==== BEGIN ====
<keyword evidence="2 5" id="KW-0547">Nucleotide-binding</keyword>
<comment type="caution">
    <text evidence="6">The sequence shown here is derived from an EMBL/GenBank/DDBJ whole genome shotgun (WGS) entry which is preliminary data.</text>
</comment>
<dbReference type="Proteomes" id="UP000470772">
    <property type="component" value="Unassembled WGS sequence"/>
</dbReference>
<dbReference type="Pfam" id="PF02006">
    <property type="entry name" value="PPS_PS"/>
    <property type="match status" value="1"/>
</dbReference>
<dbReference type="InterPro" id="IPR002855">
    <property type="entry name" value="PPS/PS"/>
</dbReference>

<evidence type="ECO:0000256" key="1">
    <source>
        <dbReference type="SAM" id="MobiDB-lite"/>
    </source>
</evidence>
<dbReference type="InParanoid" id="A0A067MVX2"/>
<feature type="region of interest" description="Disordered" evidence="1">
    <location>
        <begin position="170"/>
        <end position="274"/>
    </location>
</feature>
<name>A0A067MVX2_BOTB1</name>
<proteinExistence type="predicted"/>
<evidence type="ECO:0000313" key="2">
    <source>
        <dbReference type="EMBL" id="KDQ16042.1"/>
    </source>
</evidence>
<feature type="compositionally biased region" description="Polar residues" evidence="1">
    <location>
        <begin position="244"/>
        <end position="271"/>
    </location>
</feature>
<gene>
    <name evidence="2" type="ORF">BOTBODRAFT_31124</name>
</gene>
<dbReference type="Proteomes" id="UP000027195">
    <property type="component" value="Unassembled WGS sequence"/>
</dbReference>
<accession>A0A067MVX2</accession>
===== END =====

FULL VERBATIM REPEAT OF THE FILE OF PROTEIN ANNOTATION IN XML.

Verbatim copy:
<keyword evidence="2 5" id="KW-0547">Nucleotide-binding</keyword>
<comment type="caution">
    <text evidence="6">The sequence shown here is derived from an EMBL/GenBank/DDBJ whole genome shotgun (WGS) entry which is preliminary data.</text>
</comment>
<dbReference type="Proteomes" id="UP000470772">
    <property type="component" value="Unassembled WGS sequence"/>
</dbReference>
<dbReference type="Pfam" id="PF02006">
    <property type="entry name" value="PPS_PS"/>
    <property type="match status" value="1"/>
</dbReference>
<dbReference type="InterPro" id="IPR002855">
    <property type="entry name" value="PPS/PS"/>
</dbReference>

<evidence type="ECO:0000256" key="1">
    <source>
        <dbReference type="SAM" id="MobiDB-lite"/>
    </source>
</evidence>
<dbReference type="InParanoid" id="A0A067MVX2"/>
<feature type="region of interest" description="Disordered" evidence="1">
    <location>
        <begin position="170"/>
        <end position="274"/>
    </location>
</feature>
<name>A0A067MVX2_BOTB1</name>
<proteinExistence type="predicted"/>
<evidence type="ECO:0000313" key="2">
    <source>
        <dbReference type="EMBL" id="KDQ16042.1"/>
    </source>
</evidence>
<feature type="compositionally biased region" description="Polar residues" evidence="1">
    <location>
        <begin position="244"/>
        <end position="271"/>
    </location>
</feature>
<gene>
    <name evidence="2" type="ORF">BOTBODRAFT_31124</name>
</gene>
<dbReference type="Proteomes" id="UP000027195">
    <property type="component" value="Unassembled WGS sequence"/>
</dbReference>
<accession>A0A067MVX2</accession>